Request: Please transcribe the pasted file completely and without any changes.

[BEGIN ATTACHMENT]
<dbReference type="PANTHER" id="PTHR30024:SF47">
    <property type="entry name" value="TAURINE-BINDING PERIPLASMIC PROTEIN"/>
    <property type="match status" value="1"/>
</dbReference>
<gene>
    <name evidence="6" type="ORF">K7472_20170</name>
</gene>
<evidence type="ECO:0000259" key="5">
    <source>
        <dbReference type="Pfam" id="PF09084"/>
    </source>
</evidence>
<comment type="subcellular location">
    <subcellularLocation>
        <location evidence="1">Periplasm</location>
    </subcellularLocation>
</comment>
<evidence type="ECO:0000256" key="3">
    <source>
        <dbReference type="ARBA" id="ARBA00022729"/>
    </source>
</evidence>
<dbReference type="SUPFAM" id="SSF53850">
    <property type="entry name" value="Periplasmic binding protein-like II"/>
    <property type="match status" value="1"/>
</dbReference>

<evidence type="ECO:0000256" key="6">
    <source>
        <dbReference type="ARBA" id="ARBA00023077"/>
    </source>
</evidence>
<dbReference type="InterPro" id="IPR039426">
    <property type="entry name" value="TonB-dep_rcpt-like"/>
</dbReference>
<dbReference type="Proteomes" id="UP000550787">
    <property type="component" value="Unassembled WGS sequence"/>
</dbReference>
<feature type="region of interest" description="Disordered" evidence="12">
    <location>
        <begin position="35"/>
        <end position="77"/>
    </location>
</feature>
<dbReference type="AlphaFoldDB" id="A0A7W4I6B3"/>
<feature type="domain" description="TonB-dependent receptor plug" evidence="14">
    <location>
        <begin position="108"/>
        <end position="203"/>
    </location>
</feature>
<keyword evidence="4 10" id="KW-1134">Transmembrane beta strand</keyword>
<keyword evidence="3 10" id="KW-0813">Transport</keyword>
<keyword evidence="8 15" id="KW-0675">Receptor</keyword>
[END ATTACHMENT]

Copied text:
<dbReference type="PANTHER" id="PTHR30024:SF47">
    <property type="entry name" value="TAURINE-BINDING PERIPLASMIC PROTEIN"/>
    <property type="match status" value="1"/>
</dbReference>
<gene>
    <name evidence="6" type="ORF">K7472_20170</name>
</gene>
<evidence type="ECO:0000259" key="5">
    <source>
        <dbReference type="Pfam" id="PF09084"/>
    </source>
</evidence>
<comment type="subcellular location">
    <subcellularLocation>
        <location evidence="1">Periplasm</location>
    </subcellularLocation>
</comment>
<evidence type="ECO:0000256" key="3">
    <source>
        <dbReference type="ARBA" id="ARBA00022729"/>
    </source>
</evidence>
<dbReference type="SUPFAM" id="SSF53850">
    <property type="entry name" value="Periplasmic binding protein-like II"/>
    <property type="match status" value="1"/>
</dbReference>

<evidence type="ECO:0000256" key="6">
    <source>
        <dbReference type="ARBA" id="ARBA00023077"/>
    </source>
</evidence>
<dbReference type="InterPro" id="IPR039426">
    <property type="entry name" value="TonB-dep_rcpt-like"/>
</dbReference>
<dbReference type="Proteomes" id="UP000550787">
    <property type="component" value="Unassembled WGS sequence"/>
</dbReference>
<feature type="region of interest" description="Disordered" evidence="12">
    <location>
        <begin position="35"/>
        <end position="77"/>
    </location>
</feature>
<dbReference type="AlphaFoldDB" id="A0A7W4I6B3"/>
<feature type="domain" description="TonB-dependent receptor plug" evidence="14">
    <location>
        <begin position="108"/>
        <end position="203"/>
    </location>
</feature>
<keyword evidence="4 10" id="KW-1134">Transmembrane beta strand</keyword>
<keyword evidence="3 10" id="KW-0813">Transport</keyword>
<keyword evidence="8 15" id="KW-0675">Receptor</keyword>